Agent Monday: Two New Agents at JD Lit!

YHappy Agent Monday, everyone!  The sun has peeped out for a few hours here AT LAST, so I thought this would be a good time for some sunny news….two new agents have recently joined the ranks of The Jennifer De Chiara Literary Agency. So help me extend a warm welcome to Associate Agents Damian McNicholl and Alexandra Weiss!

Damian is a former attorney, and author of the critically acclaimed novel A Son Called Gabriel (CDS Books/Perseus Books Group).  As an agent, he’s looking for great nonfiction and fiction that appeals to a wide audience and makes people think, laugh and sob. In fiction, his interests are accessible literary, upmarket commercial, historical, legal thrillers, LGBT, and some offbeat/quirky. Nonfiction interests are memoir, biography, history, investigative journalism and current events especially cultural, legal as well as LGBT issues that can help lead to meaningful change in society. For more information about Damian, and his submission guidelines, click here.

Alexandra is a Books Writer for Bustle.com, the PR Manager for a local Chicago circus, and an all-around literary bookworm. She holds a degree in Creative Writing and Publishing from Columbia College Chicago, has interned as a publicist, and was an acquisitions editor for the award-winning anthology Hair Trigger. As an agent, Alexandra is looking for young adult, especially in the areas of realism, science fiction and fantasy, and she loves stories that include diverse and risk-taking subjects, including culture, race, sexuality, and identity. She’s also looking  for adventurous, silly, and out-of-the-box children’s and middle-grade books.  And for general fiction, she’s not looking for romance, but she is seeking strong literary voices that take the notion that every story is a love story to new levels. She’s also drawn to books that include uncommon formats, incorporating things like letters, photos, or poetry. For more information about Alexandra, including her submission guidelines, click here.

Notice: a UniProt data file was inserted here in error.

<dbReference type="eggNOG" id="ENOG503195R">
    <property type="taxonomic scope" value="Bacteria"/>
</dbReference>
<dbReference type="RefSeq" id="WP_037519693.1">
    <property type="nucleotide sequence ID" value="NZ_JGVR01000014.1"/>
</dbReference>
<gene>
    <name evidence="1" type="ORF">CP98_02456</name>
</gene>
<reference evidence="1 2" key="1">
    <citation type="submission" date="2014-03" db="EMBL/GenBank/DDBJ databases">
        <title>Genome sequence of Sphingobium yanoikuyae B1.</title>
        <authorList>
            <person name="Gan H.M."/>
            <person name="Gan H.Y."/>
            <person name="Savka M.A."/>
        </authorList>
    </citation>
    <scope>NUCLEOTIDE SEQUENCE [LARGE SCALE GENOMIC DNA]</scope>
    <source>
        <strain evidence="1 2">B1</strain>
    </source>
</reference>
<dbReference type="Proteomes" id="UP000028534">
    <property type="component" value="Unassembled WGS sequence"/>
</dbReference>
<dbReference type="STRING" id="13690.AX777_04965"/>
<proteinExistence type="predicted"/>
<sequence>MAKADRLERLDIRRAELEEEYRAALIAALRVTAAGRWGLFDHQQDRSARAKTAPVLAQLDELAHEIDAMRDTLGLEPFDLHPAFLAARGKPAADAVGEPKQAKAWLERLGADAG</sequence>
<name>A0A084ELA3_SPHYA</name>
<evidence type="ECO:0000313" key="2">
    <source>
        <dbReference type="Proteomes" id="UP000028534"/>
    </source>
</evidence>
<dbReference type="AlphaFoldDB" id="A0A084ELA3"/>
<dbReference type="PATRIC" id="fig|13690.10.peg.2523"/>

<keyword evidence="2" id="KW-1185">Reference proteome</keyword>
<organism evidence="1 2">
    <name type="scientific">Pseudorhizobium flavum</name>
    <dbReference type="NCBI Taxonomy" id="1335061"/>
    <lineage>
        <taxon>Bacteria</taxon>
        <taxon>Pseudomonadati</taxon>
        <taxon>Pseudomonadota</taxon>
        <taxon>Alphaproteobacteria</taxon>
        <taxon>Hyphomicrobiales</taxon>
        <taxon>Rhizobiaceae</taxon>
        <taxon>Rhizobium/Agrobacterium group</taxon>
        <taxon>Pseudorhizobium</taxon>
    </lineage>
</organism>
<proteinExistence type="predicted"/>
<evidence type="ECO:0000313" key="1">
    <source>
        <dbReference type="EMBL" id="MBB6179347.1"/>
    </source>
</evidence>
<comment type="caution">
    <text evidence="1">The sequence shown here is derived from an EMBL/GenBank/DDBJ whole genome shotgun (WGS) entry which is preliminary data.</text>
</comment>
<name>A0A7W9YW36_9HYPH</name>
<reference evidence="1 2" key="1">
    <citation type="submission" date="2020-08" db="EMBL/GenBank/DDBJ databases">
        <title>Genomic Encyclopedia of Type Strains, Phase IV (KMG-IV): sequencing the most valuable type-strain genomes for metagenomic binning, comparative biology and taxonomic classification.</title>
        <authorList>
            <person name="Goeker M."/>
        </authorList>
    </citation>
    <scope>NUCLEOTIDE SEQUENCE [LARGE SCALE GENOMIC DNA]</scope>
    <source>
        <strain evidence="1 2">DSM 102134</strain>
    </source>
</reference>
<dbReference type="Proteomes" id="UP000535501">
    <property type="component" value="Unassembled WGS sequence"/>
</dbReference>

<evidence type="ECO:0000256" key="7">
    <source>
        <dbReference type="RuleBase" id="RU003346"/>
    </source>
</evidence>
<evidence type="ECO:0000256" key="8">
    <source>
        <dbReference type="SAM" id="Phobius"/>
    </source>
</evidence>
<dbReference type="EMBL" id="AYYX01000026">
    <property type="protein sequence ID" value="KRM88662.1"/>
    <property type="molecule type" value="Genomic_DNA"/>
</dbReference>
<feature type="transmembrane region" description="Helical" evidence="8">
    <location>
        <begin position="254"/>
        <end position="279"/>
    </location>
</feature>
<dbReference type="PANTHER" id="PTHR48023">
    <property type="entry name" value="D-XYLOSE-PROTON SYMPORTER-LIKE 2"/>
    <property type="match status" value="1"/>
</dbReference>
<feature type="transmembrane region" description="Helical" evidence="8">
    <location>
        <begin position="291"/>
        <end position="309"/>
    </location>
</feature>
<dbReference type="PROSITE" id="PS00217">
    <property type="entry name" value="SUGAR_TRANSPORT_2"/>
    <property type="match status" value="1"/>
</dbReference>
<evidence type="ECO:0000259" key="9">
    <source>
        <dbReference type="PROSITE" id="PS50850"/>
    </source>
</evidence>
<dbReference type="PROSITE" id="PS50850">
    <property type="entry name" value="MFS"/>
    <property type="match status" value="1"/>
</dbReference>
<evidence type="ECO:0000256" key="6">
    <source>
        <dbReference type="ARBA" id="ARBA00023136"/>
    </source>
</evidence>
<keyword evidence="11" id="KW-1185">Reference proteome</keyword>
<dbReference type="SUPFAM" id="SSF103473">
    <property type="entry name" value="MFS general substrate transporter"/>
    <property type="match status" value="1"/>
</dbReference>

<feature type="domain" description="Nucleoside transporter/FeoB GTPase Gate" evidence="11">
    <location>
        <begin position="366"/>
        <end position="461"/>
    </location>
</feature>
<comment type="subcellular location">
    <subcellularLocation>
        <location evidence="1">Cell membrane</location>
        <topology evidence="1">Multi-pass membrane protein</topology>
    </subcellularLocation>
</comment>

*Marie is a Literary Agent at The Jennifer De Chiara Literary Agency in New York City. To keep up with all her Agent Monday posts, subscribe to her site.

Agent Monday: Focus on YA

Chihuahua Wearing EyeglassesHappy Agent Monday, everyone! A few weeks ago, I wrote about how focused writing can help land an agent.  Today, I’d like to zero in on young adult novels, since I find a lot of folks losing their focus when writing for the YA crowd. And that can get in the way of a writer landing an agent.